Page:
Growing Orchids Isn’t As Hard As You Think – A Primer For Beginners

By Carolyn McFann

Many people want to grow orchids but don’t try, due to fear that they are too difficult to take care of. The truth is, many orchids aren’t hard at all to grow. It only takes patience and basic information on their care. Most people who dare to try growing orchids quickly become hooked and eventually end up with a collection of them. Visit an orchid show and talk to people who sell them. They are valuable in helping you choose the right orchid for you to start with. There are orchid societies all over the world so check around. They all have annual shows, where you can find some great bargains on very beautiful orchid species. Here are some key things to remember when venturing into the colorful world of orchids.

Use the correct growing medium for the orchid type you choose

There are different kinds of orchid mediums, as orchids don’t grow in dirt like regular plants do. Most of the home hardware super-stores nowadays sell orchids and the bark mix that they grow in. The mix generally sold has charcoal, sphagnum moss, bark, and other ingredients in it. Orchid roots need to have exposure to the air, or the plant will die. This is why you need a mix that has a chunky texture, to give the roots the air they need.

Buy the correct pot to grow the orchid in

There are wooden baskets sold in the hardware stores, for growing orchids that are wonderful. Line the basket with sphagnum moss at the bottom (so the growing medium doesn’t fall out the bottom), then use the bark mix inside it. When you buy an orchid plant, take it out of the mixture it is currently growing in, because usually they are packed into pots temporarily, with no air for their roots. Or, their substrate has become stale and soft. You want fresh, new bark mix to surround the roots loosely, so that they are anchored yet still breathe.

There are ceramic orchid pots available, with holes on the sides of them, as well as at the bottom. The more holes in each pot, the better it is for your orchid. Whichever kind of pot or basket you use, either hang it or put it in a place where the roots do not stand in water. When living in a dry climate, I put my orchids on a tray of pebbles, filled with water, so the orchid could absorb the water but not be waterlogged. The roots should not touch the water, so if you want, put a saucer underneath the pot to separate it from getting wet. When you water, make sure to drain the saucer underneath afterwards.

General care

Feed the orchid a weak orchid food, every other week. Do not feed strong amounts of plant food, or the leaves can ‘burn.” Orchids are slow to react to the chemicals, and anything else. Don’t expect instant reaction from them, most of the time there isn’t any. They do everything on their own time (bloom, look perky, look wilted, etc.) If your climate is dry, mist or spray your orchid frequently. They love moisture, but don’t let pools of water sit on their leaves, just spray them lightly. They will reward you for it with flowers, later.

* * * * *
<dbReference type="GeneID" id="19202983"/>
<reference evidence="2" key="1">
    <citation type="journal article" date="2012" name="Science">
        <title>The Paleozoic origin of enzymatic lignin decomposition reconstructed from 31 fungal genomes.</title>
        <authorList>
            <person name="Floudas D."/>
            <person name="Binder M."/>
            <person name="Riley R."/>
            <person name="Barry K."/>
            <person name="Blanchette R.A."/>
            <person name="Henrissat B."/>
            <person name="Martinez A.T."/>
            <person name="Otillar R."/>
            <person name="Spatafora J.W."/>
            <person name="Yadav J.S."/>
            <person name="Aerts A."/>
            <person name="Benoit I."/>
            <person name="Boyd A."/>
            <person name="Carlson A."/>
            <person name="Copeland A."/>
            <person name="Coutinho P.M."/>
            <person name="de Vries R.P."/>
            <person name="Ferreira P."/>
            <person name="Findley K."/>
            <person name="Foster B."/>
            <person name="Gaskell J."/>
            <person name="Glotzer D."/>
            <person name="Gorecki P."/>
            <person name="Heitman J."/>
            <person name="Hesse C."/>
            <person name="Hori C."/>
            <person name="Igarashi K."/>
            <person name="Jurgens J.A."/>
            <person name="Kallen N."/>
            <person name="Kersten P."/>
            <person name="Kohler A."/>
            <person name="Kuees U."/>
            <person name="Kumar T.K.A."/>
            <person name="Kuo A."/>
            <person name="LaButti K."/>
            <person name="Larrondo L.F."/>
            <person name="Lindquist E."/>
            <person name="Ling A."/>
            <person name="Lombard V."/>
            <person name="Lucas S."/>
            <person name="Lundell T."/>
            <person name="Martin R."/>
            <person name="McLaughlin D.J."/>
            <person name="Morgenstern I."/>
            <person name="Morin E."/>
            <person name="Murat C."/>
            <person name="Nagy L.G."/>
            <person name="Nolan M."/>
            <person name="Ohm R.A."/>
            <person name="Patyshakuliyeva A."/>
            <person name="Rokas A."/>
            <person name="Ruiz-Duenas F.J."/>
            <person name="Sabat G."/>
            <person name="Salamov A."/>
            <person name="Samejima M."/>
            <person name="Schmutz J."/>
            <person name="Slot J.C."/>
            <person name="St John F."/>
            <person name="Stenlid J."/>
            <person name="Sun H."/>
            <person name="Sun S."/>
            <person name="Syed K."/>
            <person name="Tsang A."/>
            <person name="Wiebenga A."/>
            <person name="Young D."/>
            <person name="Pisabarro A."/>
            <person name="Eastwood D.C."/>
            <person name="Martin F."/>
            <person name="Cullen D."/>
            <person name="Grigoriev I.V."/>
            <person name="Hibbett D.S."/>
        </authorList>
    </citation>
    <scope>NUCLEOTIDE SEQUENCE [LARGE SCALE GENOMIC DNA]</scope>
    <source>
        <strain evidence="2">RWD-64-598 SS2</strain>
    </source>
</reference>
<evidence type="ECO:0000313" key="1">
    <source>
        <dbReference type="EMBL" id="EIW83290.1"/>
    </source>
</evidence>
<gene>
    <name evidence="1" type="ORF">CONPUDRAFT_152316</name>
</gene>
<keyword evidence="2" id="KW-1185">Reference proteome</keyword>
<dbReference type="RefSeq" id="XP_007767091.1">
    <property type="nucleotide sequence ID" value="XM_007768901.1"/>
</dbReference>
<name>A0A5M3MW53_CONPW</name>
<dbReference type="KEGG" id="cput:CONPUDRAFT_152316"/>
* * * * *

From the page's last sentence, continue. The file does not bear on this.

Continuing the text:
When the flower stalk dies, the plant goes into “rest” mode, so don’t think that it is dead. Some people throw it out, thinking it’s given up. It’s actually taking a break and regenerating itself. Usually, leaf production increases for awhile, then another stalk appears on its own time schedule. Depending on the type of orchid you choose, they may flower off and on, or infrequently. A good starter orchid is called Phalaenopsis, or the “moth orchid.” You will see them all over the place in stores, their round flowers grow on long, thin stalks. They come in colors like pink, white, or yellow. If the flowers aren’t touched or bothered, they can last for months. A few of my Phals have had the same flowers for 6 months each! They do well in lower light situation than many other kinds of orchid. Speaking of light, don’t put an orchid in full-sun or most likely it will get sunburn (big brown spots may appear on its leaves.) Filtered light is best, most of the time. When you choose a place for the plant, and it is happy, don’t move it. Orchids hate being moved. It can affect their flowering if you do, so make them happy and leave them where they are.

With a little time and love, your orchids will thrive. Give them time, and read up on them. Many good basic books on orchid growing are available. In time, you will be going back for another plant, and then another. My orchids live on my balcony, and grow like weeds. They don’t need much care, since it is humid where I live, and I live on a lake. Go ahead, give orchids a try. Have fun, and enjoy their exotic beauty.


Carolyn McFann is a scientific and nature illustrator, who owns Two Purring Cats Design Studio, which can be seen at: Educated at the Rochester Institute of Technology in New York, Carolyn is a seasoned, well-traveled artist, writer and photographer. She has lived and worked in Cancun, Mexico, among other interesting professional assignments in other countries. Clients include nature parks, museums, scientists, corporations and private owners. She has been the subject of tv interviews, articles for newspapers and other popular media venues.


Article Source:—A-Primer-For-Beginners&id=564620

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